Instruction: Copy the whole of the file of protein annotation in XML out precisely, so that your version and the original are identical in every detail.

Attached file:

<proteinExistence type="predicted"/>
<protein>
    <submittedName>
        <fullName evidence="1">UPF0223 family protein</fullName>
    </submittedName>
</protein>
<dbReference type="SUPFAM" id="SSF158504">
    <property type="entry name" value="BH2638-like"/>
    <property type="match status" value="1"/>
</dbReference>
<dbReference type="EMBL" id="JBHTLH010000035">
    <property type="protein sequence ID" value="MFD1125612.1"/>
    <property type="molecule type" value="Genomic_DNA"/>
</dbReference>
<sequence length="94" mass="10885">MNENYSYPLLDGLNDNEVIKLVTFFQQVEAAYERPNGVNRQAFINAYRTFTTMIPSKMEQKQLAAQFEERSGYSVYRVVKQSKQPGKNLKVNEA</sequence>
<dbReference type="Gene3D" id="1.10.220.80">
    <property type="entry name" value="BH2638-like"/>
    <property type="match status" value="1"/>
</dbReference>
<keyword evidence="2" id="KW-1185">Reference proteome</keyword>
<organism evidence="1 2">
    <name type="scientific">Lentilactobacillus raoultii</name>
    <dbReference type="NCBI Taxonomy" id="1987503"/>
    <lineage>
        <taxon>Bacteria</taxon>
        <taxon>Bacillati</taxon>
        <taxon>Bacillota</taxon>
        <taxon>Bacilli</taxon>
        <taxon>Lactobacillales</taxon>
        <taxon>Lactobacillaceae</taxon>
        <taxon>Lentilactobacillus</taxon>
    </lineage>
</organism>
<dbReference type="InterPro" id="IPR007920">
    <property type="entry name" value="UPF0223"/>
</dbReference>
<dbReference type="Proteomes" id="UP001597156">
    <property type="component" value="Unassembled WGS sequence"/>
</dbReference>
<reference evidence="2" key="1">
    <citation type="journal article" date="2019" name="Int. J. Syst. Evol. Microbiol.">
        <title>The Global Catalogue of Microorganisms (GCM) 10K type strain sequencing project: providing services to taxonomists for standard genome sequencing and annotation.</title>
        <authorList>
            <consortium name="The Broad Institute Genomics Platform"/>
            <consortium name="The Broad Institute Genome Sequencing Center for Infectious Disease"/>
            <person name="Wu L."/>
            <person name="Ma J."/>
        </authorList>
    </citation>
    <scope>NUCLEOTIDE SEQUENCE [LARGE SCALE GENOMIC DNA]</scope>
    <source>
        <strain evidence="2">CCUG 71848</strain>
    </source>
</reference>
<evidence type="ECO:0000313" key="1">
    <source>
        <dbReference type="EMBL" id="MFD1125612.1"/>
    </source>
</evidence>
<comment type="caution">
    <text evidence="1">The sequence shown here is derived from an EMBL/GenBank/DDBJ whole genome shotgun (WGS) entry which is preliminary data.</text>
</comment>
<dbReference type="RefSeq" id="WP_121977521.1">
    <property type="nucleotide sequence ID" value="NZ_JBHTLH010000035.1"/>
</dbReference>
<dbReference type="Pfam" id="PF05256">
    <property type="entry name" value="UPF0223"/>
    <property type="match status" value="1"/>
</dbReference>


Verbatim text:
<proteinExistence type="predicted"/>
<protein>
    <submittedName>
        <fullName evidence="1">UPF0223 family protein</fullName>
    </submittedName>
</protein>
<dbReference type="SUPFAM" id="SSF158504">
    <property type="entry name" value="BH2638-like"/>
    <property type="match status" value="1"/>
</dbReference>
<dbReference type="EMBL" id="JBHTLH010000035">
    <property type="protein sequence ID" value="MFD1125612.1"/>
    <property type="molecule type" value="Genomic_DNA"/>
</dbReference>
<sequence length="94" mass="10885">MNENYSYPLLDGLNDNEVIKLVTFFQQVEAAYERPNGVNRQAFINAYRTFTTMIPSKMEQKQLAAQFEERSGYSVYRVVKQSKQPGKNLKVNEA</sequence>
<dbReference type="Gene3D" id="1.10.220.80">
    <property type="entry name" value="BH2638-like"/>
    <property type="match status" value="1"/>
</dbReference>
<keyword evidence="2" id="KW-1185">Reference proteome</keyword>
<organism evidence="1 2">
    <name type="scientific">Lentilactobacillus raoultii</name>
    <dbReference type="NCBI Taxonomy" id="1987503"/>
    <lineage>
        <taxon>Bacteria</taxon>
        <taxon>Bacillati</taxon>
        <taxon>Bacillota</taxon>
        <taxon>Bacilli</taxon>
        <taxon>Lactobacillales</taxon>
        <taxon>Lactobacillaceae</taxon>
        <taxon>Lentilactobacillus</taxon>
    </lineage>
</organism>
<dbReference type="InterPro" id="IPR007920">
    <property type="entry name" value="UPF0223"/>
</dbReference>
<dbReference type="Proteomes" id="UP001597156">
    <property type="component" value="Unassembled WGS sequence"/>
</dbReference>
<reference evidence="2" key="1">
    <citation type="journal article" date="2019" name="Int. J. Syst. Evol. Microbiol.">
        <title>The Global Catalogue of Microorganisms (GCM) 10K type strain sequencing project: providing services to taxonomists for standard genome sequencing and annotation.</title>
        <authorList>
            <consortium name="The Broad Institute Genomics Platform"/>
            <consortium name="The Broad Institute Genome Sequencing Center for Infectious Disease"/>
            <person name="Wu L."/>
            <person name="Ma J."/>
        </authorList>
    </citation>
    <scope>NUCLEOTIDE SEQUENCE [LARGE SCALE GENOMIC DNA]</scope>
    <source>
        <strain evidence="2">CCUG 71848</strain>
    </source>
</reference>
<evidence type="ECO:0000313" key="1">
    <source>
        <dbReference type="EMBL" id="MFD1125612.1"/>
    </source>
</evidence>
<comment type="caution">
    <text evidence="1">The sequence shown here is derived from an EMBL/GenBank/DDBJ whole genome shotgun (WGS) entry which is preliminary data.</text>
</comment>
<dbReference type="RefSeq" id="WP_121977521.1">
    <property type="nucleotide sequence ID" value="NZ_JBHTLH010000035.1"/>
</dbReference>
<dbReference type="Pfam" id="PF05256">
    <property type="entry name" value="UPF0223"/>
    <property type="match status" value="1"/>
</dbReference>